Archive | March, 2011

Good tips, no leftovers and way too much coffee

29 Mar

Wednesday night was absolutely great. It was the opening night of The Young Ethnographers Project and it was a fantastic opportunity to introduce the idea of this collaborative research to many of who are now its official participants. And although there was too much food and way too much coffee for that time of day, after Prudence recalled her experience with food in India, everyone decided to take some more home. What a good idea! — especially for me.. it saved me half of the cleaning. Who knows, little ideas like this one are probably what we’re missing nowadays.

The aim of the night was, yes, to talk about the project, but I think the guest speakers were really the highlight of the night, with the handy tips they provided on doing effective online blogging and critical journal writing, tips that will be essential for everyone who takes part in this venture. For this reason, I thought it would be a good idea to quickly go through their tips here again, so that those who were there (and those who weren’t) can go back to them from time to time.

Simple yet very ingenious: note taking and the basics of ethnography

The first one to talk was Jaap Timmer, a motivating lecturer and director of Macquarie’s Master in Applied Anthropology, the perfect person to give us some tips on how it is possible to unfold one’s ethnographic sensibility and cultural mind through writing:

  1. Don’t forget or underestimate your HEAD NOTES — Edmund Leach, a famous anthropologist, lost the notes from his fieldwork among an aboriginal culture (the Kachin) not once, but twice! These were his records of entire years of work. Yet he managed without them and was able to write an incredibly detailed and well informed account of that culture. Needless to say, he definitely proved for everyone the importance of having ‘head notes’.  Your head notes are really what will get you to make sense of your cross-cultural experience. They conform the scattered thoughts and insights that you picked up along the way from things that shocked you or amazed you. They are like the points of focus that will help you to ground and define your personal inquiry.
  2. Take as many SCRATCHY NOTES as you can — Probably the most important tip Jaap left us with is that you have to, have to write those head notes down, articulate them in length and not let them go away if you really want to get hold of them and put them to use for a higher purpose. If what you want is to bring some of that traveling self to the present, you will have to write lots of scratchy notes somewhere  (that’s what the little notebook and the iPad or even your phone are for).
  3. Make use of narrative in a FIELD JOURNAL (or online blog) — Putting thoughts together, making connections between notes and writing a story-like longer note is always a useful technique to make you really understand and define what your particular search for meaning is directed to. Everyone finds different things troubling, everyone has different questions to reflect on, but the funny thing is that not many people get to pinpoint exactly what their particular interests and perspectives are. Keeping a journal or blogging online can help you with that.

What any blogger should have in mind

After him came Lisa Wynn, an incredibly engaging lecturer that knows well how to move an audience through witty comments and controversial waters. Talking from her perspective as an experienced blogger – her contributions include active roles in renown blogs like Savage Minds and Culture Matters –  she was able to provide us with really practical, to the point, clues about how to come up with engaging posts:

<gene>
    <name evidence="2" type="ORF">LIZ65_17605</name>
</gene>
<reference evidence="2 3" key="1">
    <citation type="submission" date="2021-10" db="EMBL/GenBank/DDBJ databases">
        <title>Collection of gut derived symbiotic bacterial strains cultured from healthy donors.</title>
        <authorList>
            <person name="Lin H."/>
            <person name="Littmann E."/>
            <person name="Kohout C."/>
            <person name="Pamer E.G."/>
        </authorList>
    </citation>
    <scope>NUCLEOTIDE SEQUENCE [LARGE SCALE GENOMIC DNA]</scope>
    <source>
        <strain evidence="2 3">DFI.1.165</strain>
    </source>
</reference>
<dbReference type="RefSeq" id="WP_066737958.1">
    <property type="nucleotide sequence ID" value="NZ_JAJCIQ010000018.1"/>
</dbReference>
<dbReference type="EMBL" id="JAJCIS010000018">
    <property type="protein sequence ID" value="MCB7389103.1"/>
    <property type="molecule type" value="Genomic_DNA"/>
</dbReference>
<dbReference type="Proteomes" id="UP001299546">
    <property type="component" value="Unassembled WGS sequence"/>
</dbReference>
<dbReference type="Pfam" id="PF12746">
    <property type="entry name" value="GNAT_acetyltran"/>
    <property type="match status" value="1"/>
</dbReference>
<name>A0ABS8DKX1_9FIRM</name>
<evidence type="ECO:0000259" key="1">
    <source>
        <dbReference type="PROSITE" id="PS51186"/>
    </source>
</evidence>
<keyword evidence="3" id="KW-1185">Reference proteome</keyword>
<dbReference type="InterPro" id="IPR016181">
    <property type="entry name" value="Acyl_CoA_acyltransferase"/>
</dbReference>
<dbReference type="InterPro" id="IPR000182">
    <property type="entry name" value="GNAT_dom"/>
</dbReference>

1. TELL A STORY — Everyone likes to read a story… something that draws your attention and doesn’t let you get up until you’ve finished reading.
  2. THINK VISUALLY — “Just as text is your narrative hook, images are your visual hook”. Her exact words were worth reminding. Find free pictures without copy writing or take some of your own, even with your phone. Anything that may catch your readers’ eyes.
  3. THINK ABOUT SUB-HEADERS — “People these days have a short attention span”. Think about what? …ah that’s right.. sub-headers, they are like little ‘hooks’, to continue with the metaphor, to help your reader find her way through and not dismay.
  4. HAVE LINKS TO BACK-STORIES — “People love to follow links to back-stories”. It definitely gives your post some depth as well as a feel of trustworthiness.
  5. COME UP WITH FUNNY, CATCHY TITLES — Of a good title depends that anyone wants to read the rest, so dedicate a good amount of time to it. After all, would it matter that a post is really good if no one can be bothered to read it because of its unattractive title?
  6. KEEP IT SHORT — Not only the title, but also your sentences. The longer they are, the more room your readers have to lose their attention and keep browsing.
  7. BE FUNNY AND PROVOCATIVE – A reader is always interested in someone who expresses an opinion or says something shocking, but remember, it is also important to find ways to be positive and to make sure that what you write will not bite you in the ass”.
  8. GIVE ADVICE OR POST IN A Q&A FORMAT — This one works probably because people love to hear when someone can tell them with certainty that something works… wait, I’m confused… does it work or not then?

Lisa also recommended a couple of weblogs where we can find how well these tips can be put to practice: one is about Neuroanthropology (in lay terms, it’s the study of how cultures and brains shape each other) and the other one is about Islam and the Middle East. Good luck everyone! I hope these expert tips encourage you to reflect, blog (and take notes!) more and better.

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